Del. Justices Reverse Appraisal Of $1.3B DFC
Wilmington (August 1, 2017, 4:02 PM EDT) -- The Delaware Supreme Court on
Tuesday overturned the Chancery Court’s determination that payday lender
DFC Global Corp.’s private-equity buyer underpaid by about $100 million in
its $1.3 billion acquisition, but refused to create a broad judicial rule
that deal price is the best indication of fair value in appraisal actions.
The 87-page opinion penned by Chief Justice Leo E. Strine Jr. did state
that in the DFC Global case, the best evidence of fair value for the stock
was indeed the deal price Lone Star Fund VIII paid for it, but that
finding is suggested by the specific economic conditions surrounding the
The justices, however, rejected
arguments from DFC Global that
the state Supreme Court should find that in all cases in which there is a
trouble-free transaction, it ought to be presumed in appraisal actions
that deal price is the best estimate of fair value.
“We decline to engage in that act of creation, which in our view has no
basis in the statutory text, which gives the Court of Chancery in the
first instance the discretion to ‘determine the fair value of the shares’
by taking into account ‘all relevant factors,’” Chief Justice Strine
wrote. “Until the General Assembly wishes to narrow the prism through
which the Court of Chancery looks at appraisal value in specific classes
of mergers, this court must give deference to the Court of Chancery if its
determination of fair value has a reasonable basis in the record and in
accepted financial principles relevant to determining the value of
corporations and their stock.”
How the Delaware justices would rule on the issue of deal price has
piqued the interest of the
mergers and acquisitions bar, as there has been a lively debate over how
it ought to factor in the Chancery Court’s appraisal determinations
against a backdrop of a growing number of opinions giving deference to the
But the state Supreme Court squelched any idea that it would stray from
its 2010 ruling in Golden Telecom Inc. v. Global GT LP, widely seen as the
operative precedent tasking Chancery judges with performing an independent
analysis in appraisal cases.
“Capitalism is rough and ready, and the purpose of an appraisal is not to
make sure that the petitioners get the highest conceivable value that
might have been procured had every domino fallen out of the company’s way;
rather, it is to make sure that they receive fair compensation for their
shares in the sense that it reflects what they deserve to receive based on
what would fairly be given to them in an arm’s-length transaction,” Chief
Justice Strine wrote.
The justices did take DFC Global to task for raising the issue of whether
deal price should be presumptive of fair value only at the appellate stage
and only presenting to the Chancery Court that it should receive
“significant weight” in an analysis.
That made the issue “not properly presented,” and Chief Justice Strine
wrote that the justices were “reluctant” to even address it, but did so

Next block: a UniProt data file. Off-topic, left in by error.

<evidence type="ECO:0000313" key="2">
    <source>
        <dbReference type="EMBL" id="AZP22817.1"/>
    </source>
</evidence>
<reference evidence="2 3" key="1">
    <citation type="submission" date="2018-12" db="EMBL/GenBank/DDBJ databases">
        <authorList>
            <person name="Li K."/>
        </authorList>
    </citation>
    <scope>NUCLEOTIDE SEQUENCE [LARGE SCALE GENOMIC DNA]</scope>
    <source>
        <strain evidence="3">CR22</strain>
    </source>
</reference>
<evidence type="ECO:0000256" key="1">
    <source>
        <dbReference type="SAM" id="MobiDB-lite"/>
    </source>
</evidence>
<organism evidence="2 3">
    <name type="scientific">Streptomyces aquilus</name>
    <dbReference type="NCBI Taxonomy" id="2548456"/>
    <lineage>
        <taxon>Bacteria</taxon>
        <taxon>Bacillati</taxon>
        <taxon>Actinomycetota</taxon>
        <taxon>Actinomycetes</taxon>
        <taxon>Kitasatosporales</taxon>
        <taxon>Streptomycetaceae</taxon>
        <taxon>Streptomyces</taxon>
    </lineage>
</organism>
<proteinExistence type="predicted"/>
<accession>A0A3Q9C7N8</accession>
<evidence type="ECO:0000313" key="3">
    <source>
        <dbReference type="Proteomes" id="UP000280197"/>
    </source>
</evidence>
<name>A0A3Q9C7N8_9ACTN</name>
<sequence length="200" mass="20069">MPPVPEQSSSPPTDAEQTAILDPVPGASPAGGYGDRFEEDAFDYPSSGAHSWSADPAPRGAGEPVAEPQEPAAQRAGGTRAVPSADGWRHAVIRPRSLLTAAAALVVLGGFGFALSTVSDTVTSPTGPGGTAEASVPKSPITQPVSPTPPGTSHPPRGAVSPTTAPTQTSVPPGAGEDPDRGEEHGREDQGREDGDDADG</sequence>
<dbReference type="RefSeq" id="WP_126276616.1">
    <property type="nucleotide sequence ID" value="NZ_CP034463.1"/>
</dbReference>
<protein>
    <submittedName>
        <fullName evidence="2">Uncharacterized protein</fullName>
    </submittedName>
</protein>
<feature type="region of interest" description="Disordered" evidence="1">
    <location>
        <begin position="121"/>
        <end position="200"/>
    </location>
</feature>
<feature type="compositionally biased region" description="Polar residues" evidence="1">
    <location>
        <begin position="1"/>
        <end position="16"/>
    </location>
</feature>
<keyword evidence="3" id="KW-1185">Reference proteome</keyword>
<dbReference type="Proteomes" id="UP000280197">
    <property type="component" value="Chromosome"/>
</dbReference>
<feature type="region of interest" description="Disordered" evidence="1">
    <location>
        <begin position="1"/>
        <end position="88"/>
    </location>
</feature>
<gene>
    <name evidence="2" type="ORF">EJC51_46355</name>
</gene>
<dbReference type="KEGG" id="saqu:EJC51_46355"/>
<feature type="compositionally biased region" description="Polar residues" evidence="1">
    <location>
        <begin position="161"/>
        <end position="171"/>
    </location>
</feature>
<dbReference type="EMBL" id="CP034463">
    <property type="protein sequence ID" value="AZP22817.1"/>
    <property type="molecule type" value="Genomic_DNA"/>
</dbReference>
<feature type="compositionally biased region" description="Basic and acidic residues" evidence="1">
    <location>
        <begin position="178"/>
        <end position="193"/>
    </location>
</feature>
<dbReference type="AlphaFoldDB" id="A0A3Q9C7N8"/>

because it bore some relationship to case-specific issues.
“We place great value on the assessment of issues by our trial courts, and
it is not only unwise, but unfair and inefficient, to litigants and the
development of the law itself, to allow parties to pop up new arguments on
appeal they did not fully present below,” the chief justice wrote.
With the issue remanded, the case does, nonetheless, have a chance of
ultimately breaking in DFC Global’s favor.
When Chancellor Andre G. Bouchard
made his appraisal determination
in September, he ruled that DFC Global’s stock was undervalued by the
market in part because of an uncertain regulatory environment clouding the
payday-lending sector, and he valued the company’s shares in an analysis
that gave equal weight to three factors — a discounted cash flow analysis
from the company’s expert, his own analysis and the actual market price.
The Supreme Court ruled that the chancellor gave no explanation for why he
weighed those factors in that manner and that his remand opinion, if it
weighs disparate factors again, must provide the reasoning.
The justices also agreed with DFC Global’s argument that Chancellor
Bouchard’s position that regulatory uncertainty would make a market check
of the company’s value unreliable was “not rationally supported by the
“The Court of Chancery did not cite, and we are unaware of, any academic
or empirical basis to conclude that market players like the many who were
focused on this company’s value would not have examined the potential for
regulatory action and factored it in their assessments of the company’s
value,” Chief Justice Strine wrote.
Representatives for the sides did not immediately respond to requests for
DFC Global is represented by Raymond J. DiCamillo and Matthew D. Perri of
Richards Layton & Finger PA, and
Meryl L. Young, Colin B. Davis and Joshua S. Lipshutz of
Gibson Dunn & Crutcher LLP.
The petitioners are represented by Stuart M. Grant and Kimberly A. Evans
Grant & Eisenhofer PA.
The appellate case is DFC Global Corp. v. Muirfield Value Partners LP, et
al., case number 518, 2016, in the Delaware Supreme Court.
The lower court case is In re: Appraisal of DFC Global Corp., case number
10107, in the
Delaware Court of Chancery.
Additional reporting by Jody Godoy and Jeff Montgomery. Editing by Jack
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